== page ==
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Breaking Down Barriers: 300 Years of Women in Art

October 28, 2011 - January 8, 2012


Drawn from the museum's permanent collection, Breaking Down Barriers: 300 Years of Women in Art highlights a number of extraordinary women working in a variety of media and artistic styles. The exhibition pays tribute to those women who defied convention and paved the way for women to achieve success as professional artists. (left: Henrietta de Beaulieu Dering Johnston (ca. 1674 -1729), Henriette Charlotte Chastaigner (Mrs. Nathaniel Broughton), 1711, Pastel on paper, 14 2/5 x 11 3/5 inches. Gift of Victor A. Morawetz. Image courtesy Gibbes Museum of Art)

In the 1700s, women faced considerable obstacles to becoming professional artists, primarily caused by social pressures and the lack of access to formal artistic training. Henrietta Johnston moved to Charleston (then known as Charles Town) in 1708 when the Church of England's Society for the Propagation of the Gospel in Foreign Parts appointed her husband, Gideon Johnston, Commissary for South Carolina. The Johnston family faced considerable financial hardships upon arriving in Charleston, and to help support her family, Henrietta created and sold pastel portraits. Henrietta Johnston is considered to be the first female professional artist in America and the Gibbes Museum of Art houses the largest public collection of her work. Five pastel portraits by Henrietta Johnston are included in the exhibition.

Women artists from the Charleston Renaissance period are also well represented in the exhibition. During this period of time between the two World Wars, Charleston experienced a resurgence in all aspects of cultural life including literature, music, historic preservation, and the visual arts. Among the leaders of the Charleston Renaissance were artists Alice Ravenel Huger Smith, Elizabeth O'Neill Verner, and Anna Heyward Taylor, all of whom created numerous works depicting the historic architecture and beautiful landscape of Charleston and the surrounding Lowcounty region.

The exhibition also recognizes the impressive cadre of female artists working in the region today from sweetgrass basket maker Mary Jackson to classically trained, realist painter, Jill Hooper, Breaking Down Barriers: 300 Years of Women in Art honors the achievements of past generations while acknowledging the creativity of professional female artists working in the 21st century.

Breaking Down Barriers: 300 Years of Women in Art is sponsored by BlueCross BlueShield of South Carolina, The Women's Council of the Carolina Art Association, and Where magazine.


Wall panel text from the exhibition

Art history has long been dominated by male artists. A number of factors prevented women from achieving prominence as artists; primary among them was the lack of access to formal training. In the past, women were denied entrance to schools and academies and were not permitted to work from nude models -- crucial training for an artist aspiring to create highly-prestigious history paintings. In essence, societal constraints prevented women from having the opportunity to become professional artists.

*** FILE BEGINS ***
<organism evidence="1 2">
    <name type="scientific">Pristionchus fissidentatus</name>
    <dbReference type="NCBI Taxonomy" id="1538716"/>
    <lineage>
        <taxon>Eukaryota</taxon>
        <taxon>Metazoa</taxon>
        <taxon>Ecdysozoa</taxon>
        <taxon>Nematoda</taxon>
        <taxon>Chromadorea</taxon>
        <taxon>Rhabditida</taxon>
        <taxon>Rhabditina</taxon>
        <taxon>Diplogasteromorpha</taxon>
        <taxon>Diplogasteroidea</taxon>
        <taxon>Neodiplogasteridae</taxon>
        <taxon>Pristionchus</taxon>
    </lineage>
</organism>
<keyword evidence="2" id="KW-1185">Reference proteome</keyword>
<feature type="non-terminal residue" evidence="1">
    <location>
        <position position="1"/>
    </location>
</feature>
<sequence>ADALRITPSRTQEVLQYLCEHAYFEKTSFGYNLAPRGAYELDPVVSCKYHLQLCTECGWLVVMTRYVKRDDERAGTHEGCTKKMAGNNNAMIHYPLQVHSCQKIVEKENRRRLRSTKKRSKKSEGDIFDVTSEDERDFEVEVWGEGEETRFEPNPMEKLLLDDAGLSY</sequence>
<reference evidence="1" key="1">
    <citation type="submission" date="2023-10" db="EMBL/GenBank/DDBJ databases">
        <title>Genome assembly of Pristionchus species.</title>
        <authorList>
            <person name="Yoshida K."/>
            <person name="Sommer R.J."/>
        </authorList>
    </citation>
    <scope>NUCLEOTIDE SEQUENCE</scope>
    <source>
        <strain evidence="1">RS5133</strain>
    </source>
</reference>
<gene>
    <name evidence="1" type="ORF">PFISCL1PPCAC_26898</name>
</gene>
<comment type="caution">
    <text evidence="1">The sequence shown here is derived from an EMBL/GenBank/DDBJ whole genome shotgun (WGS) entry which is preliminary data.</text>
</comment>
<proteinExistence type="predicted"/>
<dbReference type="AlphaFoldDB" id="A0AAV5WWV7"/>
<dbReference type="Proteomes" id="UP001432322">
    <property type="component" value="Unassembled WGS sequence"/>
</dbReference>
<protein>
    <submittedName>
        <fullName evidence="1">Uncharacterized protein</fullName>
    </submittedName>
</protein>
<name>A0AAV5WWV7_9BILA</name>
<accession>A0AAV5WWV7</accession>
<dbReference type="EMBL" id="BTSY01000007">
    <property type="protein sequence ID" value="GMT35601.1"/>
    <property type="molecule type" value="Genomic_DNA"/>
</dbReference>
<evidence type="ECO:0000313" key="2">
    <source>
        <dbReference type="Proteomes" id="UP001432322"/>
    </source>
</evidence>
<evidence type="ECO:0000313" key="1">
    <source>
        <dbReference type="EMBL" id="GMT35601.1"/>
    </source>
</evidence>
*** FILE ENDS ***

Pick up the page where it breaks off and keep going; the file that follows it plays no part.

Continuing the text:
Opportunities for women began to expand in the late nineteenth century, as academic institutions began accepting female artists. Social pressures, however, continued to discourage women from pursuing a career in the arts. While women were encouraged to draw and paint as part of a well-rounded education, they were expected to become wives and mothers, not professional artists -- an expectation that continued well into the twentieth century.
Within this context, Breaking Down Barriers: 300 Years of Women in Art explores the lives and works of female artists included in the Gibbes collection. From Henrietta Johnston, the first female professional artist in America, to the women artists working in Charleston today, this exhibition celebrates the achievements of those who defied convention and paved the way for women to achieve success as professional artists.


(above: Virginia Fouché Bolton (American, 1929 - 2004), Blessed Are They That Mourn for They Shall Be Comforted, ca. 1988, Oil on canvas, 43 x 37 inches. Gift of the artist in memory of her husband, Donald Gail Bolton "who knew that I was an artist before I did and encouraged me to do my best." Image courtesy Gibbes Museum of Art)

(above: Minnie Evans (American, 1892-1987), Designs, Wrightsville Beach, 1968, Collage with oil, crayon, and pencil on canvas, 22 _ x 26 3/8 inches. Museum purchase with funds provided by the National Endowment for the Arts Living Artist Fund. Image courtesy Gibbes Museum of Art)


Related Programming

Women in Art Lecture Series
Lectures are at 6pm, followed by a reception
Wednesday, Nov. 2 - Renowned Charleston watercolorist Mary Whyte
Wednesday, Nov. 9 - Erica Hirshler, Curator of American Paintings at the Museum of Fine Arts, Boston
Wednesday, Nov. 16 - Interior Designer to the stars Mario Buatta
Curator-Led Tour
Conducted by Pam Wall, Gibbes Curator of Exhibitions
Thursday, November 3 and Thursday, December 1 at 2:30pm
Free with museum admission
Charleston Chamber Opera Presents
The Diva's Come Undone
Opera vignettes in celebration of the exhibition
Sunday, November 6, 3pm
$15 Members, $25 Non-Members

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For further biographical information please see America's Distinguished Artists, a national registry of historic artists.

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